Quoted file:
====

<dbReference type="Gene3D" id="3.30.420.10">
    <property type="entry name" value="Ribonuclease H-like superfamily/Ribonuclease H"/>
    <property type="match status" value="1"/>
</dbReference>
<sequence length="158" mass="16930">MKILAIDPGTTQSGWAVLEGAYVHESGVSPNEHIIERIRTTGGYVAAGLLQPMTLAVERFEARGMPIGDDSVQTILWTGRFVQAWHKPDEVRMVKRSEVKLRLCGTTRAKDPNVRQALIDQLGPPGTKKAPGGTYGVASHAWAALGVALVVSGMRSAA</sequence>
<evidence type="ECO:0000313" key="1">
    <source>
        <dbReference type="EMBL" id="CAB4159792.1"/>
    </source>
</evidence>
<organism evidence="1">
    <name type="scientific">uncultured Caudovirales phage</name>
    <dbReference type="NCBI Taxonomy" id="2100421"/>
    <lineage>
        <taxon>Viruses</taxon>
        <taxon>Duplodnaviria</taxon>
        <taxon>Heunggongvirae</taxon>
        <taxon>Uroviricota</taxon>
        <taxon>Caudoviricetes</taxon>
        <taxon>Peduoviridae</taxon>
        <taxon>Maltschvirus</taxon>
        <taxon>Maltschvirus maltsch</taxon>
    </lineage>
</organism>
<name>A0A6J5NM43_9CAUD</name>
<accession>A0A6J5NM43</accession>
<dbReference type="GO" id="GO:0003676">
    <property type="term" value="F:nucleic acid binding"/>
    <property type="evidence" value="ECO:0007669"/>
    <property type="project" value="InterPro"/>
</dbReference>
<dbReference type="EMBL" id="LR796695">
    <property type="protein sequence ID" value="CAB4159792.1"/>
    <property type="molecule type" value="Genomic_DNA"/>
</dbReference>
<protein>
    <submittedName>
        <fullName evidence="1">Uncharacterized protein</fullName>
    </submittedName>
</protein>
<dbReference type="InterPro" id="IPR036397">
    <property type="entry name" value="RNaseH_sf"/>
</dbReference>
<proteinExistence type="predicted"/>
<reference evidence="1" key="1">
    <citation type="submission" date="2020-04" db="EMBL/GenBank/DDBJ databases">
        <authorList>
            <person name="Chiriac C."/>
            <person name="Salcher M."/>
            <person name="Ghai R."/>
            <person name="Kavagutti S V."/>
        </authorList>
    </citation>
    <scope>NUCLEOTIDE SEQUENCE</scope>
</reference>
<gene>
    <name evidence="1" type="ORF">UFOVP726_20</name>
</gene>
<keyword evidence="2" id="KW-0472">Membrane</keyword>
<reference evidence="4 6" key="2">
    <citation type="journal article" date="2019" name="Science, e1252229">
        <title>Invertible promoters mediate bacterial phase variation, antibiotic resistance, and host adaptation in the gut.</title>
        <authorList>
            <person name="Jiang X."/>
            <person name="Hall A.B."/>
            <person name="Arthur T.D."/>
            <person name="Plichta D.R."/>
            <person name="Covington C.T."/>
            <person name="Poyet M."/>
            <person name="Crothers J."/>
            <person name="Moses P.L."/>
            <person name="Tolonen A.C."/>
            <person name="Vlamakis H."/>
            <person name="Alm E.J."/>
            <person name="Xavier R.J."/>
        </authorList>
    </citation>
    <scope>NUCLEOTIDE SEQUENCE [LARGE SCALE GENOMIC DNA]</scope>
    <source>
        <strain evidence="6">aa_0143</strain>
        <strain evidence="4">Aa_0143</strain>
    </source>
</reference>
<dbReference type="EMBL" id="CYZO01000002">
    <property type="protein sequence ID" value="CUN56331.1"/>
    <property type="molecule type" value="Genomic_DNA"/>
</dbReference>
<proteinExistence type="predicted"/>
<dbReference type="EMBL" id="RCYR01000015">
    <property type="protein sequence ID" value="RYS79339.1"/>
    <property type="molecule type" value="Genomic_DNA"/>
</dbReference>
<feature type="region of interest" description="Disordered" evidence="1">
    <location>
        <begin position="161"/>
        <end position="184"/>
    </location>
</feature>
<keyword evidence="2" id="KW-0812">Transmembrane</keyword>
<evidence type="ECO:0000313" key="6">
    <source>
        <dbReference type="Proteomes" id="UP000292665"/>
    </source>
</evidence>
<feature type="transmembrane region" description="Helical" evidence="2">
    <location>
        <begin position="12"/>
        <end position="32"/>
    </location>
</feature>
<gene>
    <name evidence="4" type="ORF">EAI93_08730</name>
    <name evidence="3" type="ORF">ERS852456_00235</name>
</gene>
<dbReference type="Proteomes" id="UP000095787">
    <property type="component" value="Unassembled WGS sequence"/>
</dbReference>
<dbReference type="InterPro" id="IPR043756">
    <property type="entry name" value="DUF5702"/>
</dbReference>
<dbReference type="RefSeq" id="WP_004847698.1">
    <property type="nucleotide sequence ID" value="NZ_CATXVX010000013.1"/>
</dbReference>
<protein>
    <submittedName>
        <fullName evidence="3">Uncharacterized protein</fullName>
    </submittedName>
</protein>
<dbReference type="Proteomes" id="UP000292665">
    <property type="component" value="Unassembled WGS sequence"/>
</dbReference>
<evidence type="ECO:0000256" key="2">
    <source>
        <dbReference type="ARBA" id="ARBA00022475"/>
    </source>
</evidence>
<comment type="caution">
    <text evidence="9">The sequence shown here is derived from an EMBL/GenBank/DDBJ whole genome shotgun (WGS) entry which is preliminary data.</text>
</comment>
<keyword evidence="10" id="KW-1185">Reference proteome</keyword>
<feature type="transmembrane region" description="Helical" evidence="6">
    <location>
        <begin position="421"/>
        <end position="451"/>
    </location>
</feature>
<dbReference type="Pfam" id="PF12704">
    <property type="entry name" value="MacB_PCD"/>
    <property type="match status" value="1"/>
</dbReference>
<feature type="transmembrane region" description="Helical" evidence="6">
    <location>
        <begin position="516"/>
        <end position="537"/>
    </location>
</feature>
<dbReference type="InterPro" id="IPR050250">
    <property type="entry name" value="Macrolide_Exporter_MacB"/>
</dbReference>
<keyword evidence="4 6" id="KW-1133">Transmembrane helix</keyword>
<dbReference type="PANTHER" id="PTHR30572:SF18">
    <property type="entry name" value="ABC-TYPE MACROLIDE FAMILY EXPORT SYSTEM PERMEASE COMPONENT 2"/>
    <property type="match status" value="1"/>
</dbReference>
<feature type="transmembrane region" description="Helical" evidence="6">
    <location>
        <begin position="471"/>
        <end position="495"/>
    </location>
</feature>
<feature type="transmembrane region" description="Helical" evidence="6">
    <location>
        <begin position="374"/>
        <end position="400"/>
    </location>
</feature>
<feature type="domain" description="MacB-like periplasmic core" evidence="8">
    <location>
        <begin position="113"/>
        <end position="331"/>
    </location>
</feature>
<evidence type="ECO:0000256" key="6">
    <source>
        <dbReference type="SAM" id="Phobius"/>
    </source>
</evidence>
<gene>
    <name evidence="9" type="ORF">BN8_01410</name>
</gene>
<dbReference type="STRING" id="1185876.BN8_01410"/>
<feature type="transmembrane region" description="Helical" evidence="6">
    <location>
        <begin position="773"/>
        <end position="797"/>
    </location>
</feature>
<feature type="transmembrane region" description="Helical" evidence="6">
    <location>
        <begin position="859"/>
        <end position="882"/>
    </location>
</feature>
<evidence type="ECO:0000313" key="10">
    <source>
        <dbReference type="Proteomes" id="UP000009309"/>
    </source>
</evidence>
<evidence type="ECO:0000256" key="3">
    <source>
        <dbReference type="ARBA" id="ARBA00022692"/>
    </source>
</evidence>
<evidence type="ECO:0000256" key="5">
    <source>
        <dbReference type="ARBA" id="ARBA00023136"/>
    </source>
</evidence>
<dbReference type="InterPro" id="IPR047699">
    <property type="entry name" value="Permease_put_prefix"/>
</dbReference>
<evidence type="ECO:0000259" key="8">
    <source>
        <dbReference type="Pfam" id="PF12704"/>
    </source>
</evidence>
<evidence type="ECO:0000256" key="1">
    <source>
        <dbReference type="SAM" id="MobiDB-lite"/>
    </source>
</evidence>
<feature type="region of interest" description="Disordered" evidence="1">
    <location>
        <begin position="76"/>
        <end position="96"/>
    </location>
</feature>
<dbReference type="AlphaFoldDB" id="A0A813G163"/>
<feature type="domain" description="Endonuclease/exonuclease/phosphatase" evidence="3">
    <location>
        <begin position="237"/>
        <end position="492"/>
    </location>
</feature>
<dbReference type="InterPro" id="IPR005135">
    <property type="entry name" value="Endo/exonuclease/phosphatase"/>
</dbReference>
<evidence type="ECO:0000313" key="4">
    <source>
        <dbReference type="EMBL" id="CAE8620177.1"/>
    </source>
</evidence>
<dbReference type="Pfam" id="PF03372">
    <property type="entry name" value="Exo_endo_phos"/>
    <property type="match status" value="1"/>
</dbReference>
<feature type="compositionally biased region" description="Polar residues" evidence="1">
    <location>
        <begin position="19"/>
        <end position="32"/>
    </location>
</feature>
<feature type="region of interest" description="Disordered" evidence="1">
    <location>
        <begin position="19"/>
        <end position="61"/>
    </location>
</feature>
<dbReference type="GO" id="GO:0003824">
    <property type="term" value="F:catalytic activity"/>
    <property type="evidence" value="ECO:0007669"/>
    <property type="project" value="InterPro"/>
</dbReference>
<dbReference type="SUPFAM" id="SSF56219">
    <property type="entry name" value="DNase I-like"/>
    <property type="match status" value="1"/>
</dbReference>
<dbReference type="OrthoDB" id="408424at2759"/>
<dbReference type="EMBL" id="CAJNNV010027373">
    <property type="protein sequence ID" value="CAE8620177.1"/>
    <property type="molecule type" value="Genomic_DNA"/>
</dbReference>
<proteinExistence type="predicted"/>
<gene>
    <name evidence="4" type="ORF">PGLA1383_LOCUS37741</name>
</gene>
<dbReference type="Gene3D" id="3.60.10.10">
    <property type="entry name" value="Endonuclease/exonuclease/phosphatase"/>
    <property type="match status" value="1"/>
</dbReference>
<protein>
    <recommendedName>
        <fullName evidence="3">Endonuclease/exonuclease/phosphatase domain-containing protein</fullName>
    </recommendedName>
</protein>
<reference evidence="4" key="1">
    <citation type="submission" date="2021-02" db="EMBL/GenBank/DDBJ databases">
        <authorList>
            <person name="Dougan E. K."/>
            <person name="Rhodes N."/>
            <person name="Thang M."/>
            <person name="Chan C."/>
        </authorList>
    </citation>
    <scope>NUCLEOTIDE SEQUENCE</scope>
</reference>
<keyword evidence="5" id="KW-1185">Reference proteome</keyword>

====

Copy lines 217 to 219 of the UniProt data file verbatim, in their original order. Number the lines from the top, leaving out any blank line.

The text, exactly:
    </source>
</evidence>
<dbReference type="InterPro" id="IPR047699">